I've also observed that what he really wants me to do, more than anything, is pay attention to him.  I do think the amount of attention we give our children is yet another one of those tricky balance issues: You want to show you love them, but you want them to be independent, too.  Kids should learn to entertain themselves!  Oh, but they grow up so fast; spend as much time with them as you can!  If you don't read to him/interact with him/do some early academic development activities with him, he won't keep up with his peers on standardized tests!  OMG I just want to drink my coffee and look at Facebook in peace!

Anyway, as I said, he really just wants me to play with him.  I, on the other hand, consider myself a good mother if I arrange all kinds of fun activities/outings for him.  While he's not opposed to fun activities/outings, he really just wants me to stay home and play with him.

So, on Sunday while he was at his class, I bought a book called Science in the Kitchen.  (Shannon Ford Rule of Parenting #1: It's always good to throw money at the problem.)  Then on Monday after preschool, we did a few experiments from the book.  We learned that you can make oil and water mix by putting dishwashing soap in it.  (Seriously, I never knew that.)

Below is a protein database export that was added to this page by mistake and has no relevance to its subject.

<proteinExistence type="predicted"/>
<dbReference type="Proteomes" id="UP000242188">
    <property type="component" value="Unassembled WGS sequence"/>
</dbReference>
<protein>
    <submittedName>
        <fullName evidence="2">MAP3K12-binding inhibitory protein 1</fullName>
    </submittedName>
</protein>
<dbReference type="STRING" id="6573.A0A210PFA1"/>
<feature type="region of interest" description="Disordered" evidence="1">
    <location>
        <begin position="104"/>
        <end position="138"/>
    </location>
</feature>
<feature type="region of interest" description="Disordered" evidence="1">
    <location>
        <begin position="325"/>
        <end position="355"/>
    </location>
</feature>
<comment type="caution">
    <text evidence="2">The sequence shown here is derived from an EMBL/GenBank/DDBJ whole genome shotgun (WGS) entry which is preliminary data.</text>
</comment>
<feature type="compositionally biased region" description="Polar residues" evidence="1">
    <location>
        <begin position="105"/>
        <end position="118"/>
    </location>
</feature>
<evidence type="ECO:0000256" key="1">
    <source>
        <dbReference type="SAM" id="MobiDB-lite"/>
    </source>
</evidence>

Then he mixed a bunch of other stuff together and made a big fat mess.  But (*clenches teeth*) that's okay because we had fun, and it's all about appreciating him and his interests, right?  RIGHT?

Now, there's only so much at-home time I can stand, so I decided to make Tuesday our outing day.  At this point I think one "big ticket outing" (term I made up) per week is about what we can handle, and Tuesdays are our emptiest days.

This past Tuesday's outing was to somewhere we'd never been before, an indoor playground called Little Monkey Bizness.  The place had always looked interesting to me, but I had shied away from it because it's about 30 minutes away.  Instead, I have been choosing closer indoor play destinations, like McDonald's and mall playgrounds.  But you should only eat McDonald's occasionally, and the mall usually involves excess spending.  Plus, really, Little Monkey Bizness was only about 5 minutes more driving time than the good mall, and when you factor in parking it's probably about a wash. 

Also Little Monkey Bizness was really low-key for me (parents can just sit in the coffee bar area and take advantage of free Wi-Fi), the parking was super convenient, and the place was clean and wholesome and didn't involve greasy food and/or the deforestation of the rainforest.  Also I consider $6.50 (normally $7.50 but I had a coupon) a really good deal for 3 hours of solid, energy-burning playtime. 

Here are some photos:

 I think in this one, the boy actually does look like a caged monkey.  

 This one cracked me up because he was playing with some other kids and yelled, "Get him!  He's the one you're after!"  I have no idea what media-based entity he learned that from.